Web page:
While at Lagavulin Distillery with guests prior to the festival, Dunn did something of a trial run. He popped 35ml of Lagavulin 16 Year Old in a Martini glass and topped it up with cola he’d allow to turn semi-flat to lose some of the bubbles. He put them on a silver tray, went out to Lagavulin pier, and gave the cocktail to his guests. “The first gentleman said ‘wow, what do you have in this, Punt E Mes?’ That opened my eyes to its potential and how receptive people can be if they don’t know what they’re getting,” recalls Dunn. 

Sensing an opportunity, he enlisted the help of Alessandro Palazzi of Duke’s fame to help create a menu of Lagavulin drinks to demonstrate its mixing potential. “Introducing Lagavulin in cocktails was a big challenge back then. People wanted it neat. Acoustic. But Alessandro and I wanted it to make it electric,” he says. Their menu included a Negroni in which Lagavulin replaced the gin, a smoky Old Fashioned with Tabasco, and a Smoky Cokey, as it came to be known. 

Master of Malt Islay Festival 2021 Day 2: Lagavulin

One of the first places the drink was served was this pier

It took a while to take off

The reception was good, if a touch slow. When Dunn would go to bars and order the Smoky Cokey, many would insist on serving the cola and Lagavulin separately. But word spread, and in an age where playing with whisky was becoming increasingly popular it soon developed something of a cult following. Over the last few years its reputation has continued to grow and it’s now a common sight at Lagavulin Day. 

Which raises the question, why does it work? Dunn believes that cola’s slight bitterness, minerality, and sweet notes work in harmony with earthy, damp, and muscular whisky. Compared to a traditional whiskey and coke, usually made with bourbon or Jack Daniel’s, Lagavulin adds a layer of complexity and intensity as well as some savoury qualities to balance the sweet vanilla and spice of the soda. It’s an unlikely success and yet it totally makes sense. It’s Daphne and Niles. And like any good marriage, it becomes a thing of its own instead of two other things just plopped together. It’s sacrile-cious, and for every purist that’s outraged by it, there are many new drinkers who adore it. Dunn wouldn’t have it any other way. 

“Scotch is about innovation, creativity, and entrepreneurship,” Dunn says. “Distilleries like Lagavulin have been evolving since its creation. Whisky is not supposed to stand still. You simply don’t know if something will work until you’ve tried it. I can tell you now the team who worked at the distillery absolutely loved it, as did some of their parents and grandparents who had worked at the distillery and made Lagavulin decades ago. If it’s good enough for them, it’s good enough for you. It works because thousands of people tell me it works”.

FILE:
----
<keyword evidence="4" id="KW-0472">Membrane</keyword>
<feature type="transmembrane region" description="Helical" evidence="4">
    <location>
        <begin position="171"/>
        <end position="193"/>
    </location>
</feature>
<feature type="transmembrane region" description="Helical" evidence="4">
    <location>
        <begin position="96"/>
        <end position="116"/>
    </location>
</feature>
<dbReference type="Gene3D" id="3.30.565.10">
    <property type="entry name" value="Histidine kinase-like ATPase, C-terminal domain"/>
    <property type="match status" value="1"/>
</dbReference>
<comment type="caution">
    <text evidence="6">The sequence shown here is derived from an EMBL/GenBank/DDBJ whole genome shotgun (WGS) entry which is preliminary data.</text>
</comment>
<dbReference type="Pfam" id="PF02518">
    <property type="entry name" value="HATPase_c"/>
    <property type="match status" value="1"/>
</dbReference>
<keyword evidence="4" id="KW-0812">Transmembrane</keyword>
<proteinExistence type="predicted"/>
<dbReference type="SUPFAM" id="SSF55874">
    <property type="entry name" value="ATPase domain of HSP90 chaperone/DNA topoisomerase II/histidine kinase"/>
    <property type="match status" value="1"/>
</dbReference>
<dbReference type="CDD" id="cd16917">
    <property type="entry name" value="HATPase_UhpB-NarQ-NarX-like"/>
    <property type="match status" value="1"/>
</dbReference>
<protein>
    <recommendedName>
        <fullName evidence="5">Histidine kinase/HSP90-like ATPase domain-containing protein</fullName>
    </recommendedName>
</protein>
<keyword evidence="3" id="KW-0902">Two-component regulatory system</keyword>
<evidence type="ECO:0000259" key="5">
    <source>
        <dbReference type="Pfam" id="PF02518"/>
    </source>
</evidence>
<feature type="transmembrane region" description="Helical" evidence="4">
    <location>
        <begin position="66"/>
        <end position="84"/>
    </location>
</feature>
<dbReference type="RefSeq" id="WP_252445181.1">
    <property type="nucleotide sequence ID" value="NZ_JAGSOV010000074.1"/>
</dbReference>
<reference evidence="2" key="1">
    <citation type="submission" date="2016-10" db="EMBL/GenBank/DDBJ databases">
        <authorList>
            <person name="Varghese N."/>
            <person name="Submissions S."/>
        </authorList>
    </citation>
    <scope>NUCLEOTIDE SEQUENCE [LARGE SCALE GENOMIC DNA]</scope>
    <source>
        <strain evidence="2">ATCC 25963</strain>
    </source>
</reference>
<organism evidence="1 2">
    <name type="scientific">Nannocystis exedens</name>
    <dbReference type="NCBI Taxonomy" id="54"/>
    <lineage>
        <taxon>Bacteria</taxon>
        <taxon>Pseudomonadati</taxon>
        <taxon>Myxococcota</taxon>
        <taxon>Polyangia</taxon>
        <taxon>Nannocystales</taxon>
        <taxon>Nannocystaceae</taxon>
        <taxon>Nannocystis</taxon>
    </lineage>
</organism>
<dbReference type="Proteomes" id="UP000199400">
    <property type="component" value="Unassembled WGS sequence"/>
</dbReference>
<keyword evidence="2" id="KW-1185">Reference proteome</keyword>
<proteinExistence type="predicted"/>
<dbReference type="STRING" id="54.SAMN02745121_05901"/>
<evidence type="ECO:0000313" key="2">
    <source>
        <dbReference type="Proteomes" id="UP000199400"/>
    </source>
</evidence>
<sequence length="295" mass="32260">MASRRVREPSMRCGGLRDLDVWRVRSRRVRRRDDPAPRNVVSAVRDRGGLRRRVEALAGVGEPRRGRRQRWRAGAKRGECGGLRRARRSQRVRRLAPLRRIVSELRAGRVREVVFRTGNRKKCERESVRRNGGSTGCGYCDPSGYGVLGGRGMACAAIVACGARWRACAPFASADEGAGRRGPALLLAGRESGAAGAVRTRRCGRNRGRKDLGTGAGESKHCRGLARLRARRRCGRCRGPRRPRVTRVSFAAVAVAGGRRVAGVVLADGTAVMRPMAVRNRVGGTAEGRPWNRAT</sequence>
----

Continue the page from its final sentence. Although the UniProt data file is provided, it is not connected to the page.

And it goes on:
Master of Malt Islay Festival 2021 Day 2: Lagavulin

Happy Lagavulin Day, folks!

Making whisky accessible

The unlikely duo now represents something of a triumph for broadening horizons and reconsidering the stuffy and backward notions that Scotch whisky, and in particular Islay whisky, can’t be playful and fun. We should celebrate the Smoky Cokey’s ability to make a powerful and occasionally challenging dram accessible to those new to Scotch.

And it’s so delightfully simple. You truly only need Lagavulin and cola to make it. A wedge of lime or orange would work nicely as a garnish, and if you’re a true maverick you can go all out and ice cream to make a Floaty Smoky Cokey. But other than that there’s really no rules. You can use Lagavulin 8 or 16 Year Old, you can play with different premium colas and you can adjust the measurements as you see fit.

Dunn says to experiment and see what works for you. “My suggestion is to get a glass of Lagavulin 16 and then make a Smoky Cokey in another glass. Nose the straight whisky, then nose the cocktail. Take a sip of each, but don’t just swallow, give them a moment to compare the two flavours. Then you can adjust based on what you like”. Personally, I find the below works well.

However you make it, it’s the perfect drink to toast a remarkable distillery. Slàinte mhath!

Master of Malt Islay Festival 2021 Day 2: Lagavulin

It’s easy, it’s tasty and it’s the perfect way to toast the festival!

How to make a Smokey Cokey

35ml of Lagavulin 8 Year Old or 16 Year Old
A bottle of high quality (or just your favourite) cola
Wedge of lime

Add the Lagavulin to a glass (again, go fancy or as simple as you like) filled with lots of ice and then top with cola. Stir, then add a wedge of lime if desired. Enjoy.

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Welcome to The Master of Malt Islay Festival 2021 celebration!

The world’s most famous whisky festival is returning in virtual form from 28 May-6 June 2021 and we’ve got plans of our own to mark the occasion. Here’s a rundown…

The world’s most famous whisky festival is returning in virtual form from 28 May-6 June 2021 and we’ve got plans of our own to mark the occasion. Here’s a rundown of what to expect from The MoM Islay Festival celebration.